What can be done when two people are at very different places in their relationship?
How can a couple move forward when one thinks everything’s okay, wants to continue as normal and maintain the status quo, whilst the other has become increasingly disillusioned and dissatisfied with their life and is restless, looking for more.
If a couple have been together for a long time their roles will, almost certainly have changed over the years, from the excited, post-education, career-focused person, someone who is looking to have relationships, find love and ultimately settle down with a partner and establish a home together.
But with that comes the demands of children, full-on child care and the humdrum of paying the bills and daily life. Years may pass, as babysitters, after school activities, progressing a career and looking after a busy house become the routine order of each and every day.
As time goes by there can be an ‘is this it?’ awakening, where a flash of awareness gives a nudge, a reminder that there should be more to life than this. Whatever happened to all the dreams of travelling the world, setting up a business, becoming proficient in a sport or particular skill, having an exciting and enriching life together, spontaneously trying lots of different things as the whim occurs.
At this point it’s important to remember that two people may have very different views on what makes a good life. If those views don’t align and reveal aspirations that are at odds with each other resentment can start to show, especially if one person feels stuck in a rut or that they’re being perceived as difficult. A ‘now or never’ approach may consequently be experienced. Something has to be done to find a compromise, particularly if one person wants to resolve matters, but is unsure as to how to proceed.
But it becomes more complicated if one person moves out and starts to live a separate life.
When one person leaves and appears to have moved on, whilst the other remains in the family home, hoping for a reconciliation, understandable anger and resentment can erupt about their very different lifestyles, especially if one is seen to be out socialising, living a singleish life, maybe in a nice house, financially okay. It’s not an easy situation to navigate.
First steps require both to have some desire for a resolution, but if there’s pressure to resolve matters quickly it’s unlikely to deliver the desired outcome. It’s fairly certain there were issues before, maybe unacknowledged, but simmering along unresolved. This may be a good time to go back to basics, perhaps start dating each other again and take any suggestion of sex out of the equation.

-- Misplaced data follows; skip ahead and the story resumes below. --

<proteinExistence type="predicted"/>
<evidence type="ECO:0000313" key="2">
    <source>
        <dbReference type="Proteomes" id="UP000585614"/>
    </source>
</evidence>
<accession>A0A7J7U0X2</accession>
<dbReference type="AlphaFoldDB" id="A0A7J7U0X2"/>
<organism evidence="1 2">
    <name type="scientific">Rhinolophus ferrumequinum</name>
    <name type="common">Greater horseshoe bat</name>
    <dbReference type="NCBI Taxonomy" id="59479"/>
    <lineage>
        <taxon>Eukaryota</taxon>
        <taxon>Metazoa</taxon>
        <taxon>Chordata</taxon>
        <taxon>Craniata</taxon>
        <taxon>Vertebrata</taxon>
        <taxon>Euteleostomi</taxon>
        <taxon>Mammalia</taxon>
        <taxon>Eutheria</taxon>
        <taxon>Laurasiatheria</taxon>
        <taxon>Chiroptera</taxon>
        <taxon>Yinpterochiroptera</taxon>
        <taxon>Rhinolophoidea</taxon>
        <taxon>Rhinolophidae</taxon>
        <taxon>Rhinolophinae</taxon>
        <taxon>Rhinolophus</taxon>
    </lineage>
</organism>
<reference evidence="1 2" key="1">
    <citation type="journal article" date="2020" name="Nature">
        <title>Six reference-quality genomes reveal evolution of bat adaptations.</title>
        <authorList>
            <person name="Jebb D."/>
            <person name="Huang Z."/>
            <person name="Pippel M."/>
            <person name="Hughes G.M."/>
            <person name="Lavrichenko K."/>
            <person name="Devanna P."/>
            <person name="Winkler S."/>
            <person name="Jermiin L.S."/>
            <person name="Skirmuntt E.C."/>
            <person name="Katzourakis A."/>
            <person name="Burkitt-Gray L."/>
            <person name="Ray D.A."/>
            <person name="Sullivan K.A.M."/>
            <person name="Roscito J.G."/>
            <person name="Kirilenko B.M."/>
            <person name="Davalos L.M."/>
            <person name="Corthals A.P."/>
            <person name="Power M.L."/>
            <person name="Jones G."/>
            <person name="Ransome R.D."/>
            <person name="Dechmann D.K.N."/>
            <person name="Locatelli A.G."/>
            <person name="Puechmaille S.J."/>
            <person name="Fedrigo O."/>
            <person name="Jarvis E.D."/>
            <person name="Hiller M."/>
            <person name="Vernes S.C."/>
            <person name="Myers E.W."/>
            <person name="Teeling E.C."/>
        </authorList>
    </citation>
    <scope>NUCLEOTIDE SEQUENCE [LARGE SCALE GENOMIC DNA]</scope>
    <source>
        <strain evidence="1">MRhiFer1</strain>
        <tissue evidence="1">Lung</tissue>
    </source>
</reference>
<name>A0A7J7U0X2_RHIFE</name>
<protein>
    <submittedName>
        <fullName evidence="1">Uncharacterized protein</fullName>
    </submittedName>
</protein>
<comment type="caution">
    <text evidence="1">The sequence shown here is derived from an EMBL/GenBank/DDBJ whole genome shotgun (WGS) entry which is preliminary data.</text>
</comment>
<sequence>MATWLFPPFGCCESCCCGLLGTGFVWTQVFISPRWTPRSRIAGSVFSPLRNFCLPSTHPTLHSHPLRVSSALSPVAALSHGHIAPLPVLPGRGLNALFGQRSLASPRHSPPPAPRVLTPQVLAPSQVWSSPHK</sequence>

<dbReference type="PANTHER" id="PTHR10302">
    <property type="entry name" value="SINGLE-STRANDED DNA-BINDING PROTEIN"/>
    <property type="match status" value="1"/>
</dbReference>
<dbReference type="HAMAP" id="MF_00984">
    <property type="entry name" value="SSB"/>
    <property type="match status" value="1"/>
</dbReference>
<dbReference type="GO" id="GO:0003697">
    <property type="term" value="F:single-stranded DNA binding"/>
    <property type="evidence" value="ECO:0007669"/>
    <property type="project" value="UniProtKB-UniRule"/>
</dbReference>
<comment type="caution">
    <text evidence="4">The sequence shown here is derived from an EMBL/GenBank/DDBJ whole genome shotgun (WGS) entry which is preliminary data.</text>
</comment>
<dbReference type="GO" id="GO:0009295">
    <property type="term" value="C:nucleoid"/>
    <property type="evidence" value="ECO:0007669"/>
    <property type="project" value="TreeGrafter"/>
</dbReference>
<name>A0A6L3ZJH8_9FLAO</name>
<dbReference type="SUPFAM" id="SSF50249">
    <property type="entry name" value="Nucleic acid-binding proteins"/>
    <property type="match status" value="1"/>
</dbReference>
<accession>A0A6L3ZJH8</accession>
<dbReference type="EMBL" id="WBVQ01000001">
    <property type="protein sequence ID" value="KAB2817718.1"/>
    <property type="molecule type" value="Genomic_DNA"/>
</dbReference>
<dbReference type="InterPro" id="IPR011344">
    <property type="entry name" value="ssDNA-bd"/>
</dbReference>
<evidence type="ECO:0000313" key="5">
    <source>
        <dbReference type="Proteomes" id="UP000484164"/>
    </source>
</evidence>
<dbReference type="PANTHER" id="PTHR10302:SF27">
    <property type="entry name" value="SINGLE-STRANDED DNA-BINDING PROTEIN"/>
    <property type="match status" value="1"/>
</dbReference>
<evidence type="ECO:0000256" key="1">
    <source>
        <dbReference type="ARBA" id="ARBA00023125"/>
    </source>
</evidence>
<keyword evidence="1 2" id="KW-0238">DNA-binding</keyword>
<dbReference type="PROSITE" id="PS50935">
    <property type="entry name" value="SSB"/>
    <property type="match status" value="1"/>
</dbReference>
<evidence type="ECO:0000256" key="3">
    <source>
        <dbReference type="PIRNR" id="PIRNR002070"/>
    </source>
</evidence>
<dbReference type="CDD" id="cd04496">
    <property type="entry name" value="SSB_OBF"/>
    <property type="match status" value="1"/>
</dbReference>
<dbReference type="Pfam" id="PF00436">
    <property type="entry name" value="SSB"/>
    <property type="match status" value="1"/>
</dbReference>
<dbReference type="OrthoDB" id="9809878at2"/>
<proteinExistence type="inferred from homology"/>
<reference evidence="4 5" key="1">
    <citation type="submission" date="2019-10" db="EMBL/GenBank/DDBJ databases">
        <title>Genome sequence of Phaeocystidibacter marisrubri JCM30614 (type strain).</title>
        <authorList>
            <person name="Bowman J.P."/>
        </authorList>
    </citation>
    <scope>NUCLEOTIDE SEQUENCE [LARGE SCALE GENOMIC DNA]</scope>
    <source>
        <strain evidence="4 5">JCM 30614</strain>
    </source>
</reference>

It’s important for both to work on themselves and remember who they once were, rather than be someone who’s sat at home, hoping that their estranged partner will suddenly ‘see the light’, have a change of heart and return home, full of remorse and a desire to make amends. A far more attractive proposition is for both to appear confident, smart and enjoying life, and yes, maybe wanting the relationship still, but coping well enough as individuals.
Reflect, if you went to an event, a party, a celebration, would you seek out the gloomy person sat alone in the corner to spend the evening with? Let’s face it, the relaxed, smiling person who’s happy and sociable would be far more likely to draw you to them.
If you agree to meet, a degree of neutrality, perhaps even formality, is often a good decision at first, especially if you’re struggling to stay calm about the situation. Maybe choose a public place, like a coffee shop, to calmly talk about how you both feel, what went wrong with the relationship, what you need from each other. This is the time to really listen to each other. Be sure not to finish each other’s sentences or give long-winded, detailed reasons and explanations about what went wrong, about where you feel the problems lay. Avoid interrupting. Do that a few times and see how it goes.
Children may be confused by the relationship difficulties, but calmly telling them age appropriate information together, answering any questions and concerns, reassuring them that they’re in no way responsible and they can see or speak to either parent whenever they wish is important.
Finances may not be evenly spread if one person earns significantly more than the other. Agreeing a budget, or having a shared account that covers day-to-day expenses, at least until the final settlement is drawn up, can make life more tolerable for both.
Friends may have divided loyalties. It can be useful to not share too many gruesome details, particularly if a reconciliation is hoped for. Friends will remember the ‘horror stories’ long after you think all tensions have blown over.
It’s unusual for two people to be at the same stage emotionally as their relationship progresses. Keeping open and honest channels of communication alive can enable a couple to stay in touch, regularly updating each other about their feelings, about what’s happening in their lives and their minds.
Setting aside time to really talk and have meaningful conversations, even when they’re not easy, is a major step in protecting and supporting your relationship, a commitment to it remaining healthy and strong.
Susan Leigh, Counsellor & Hypnotherapist lifestyletherapy.net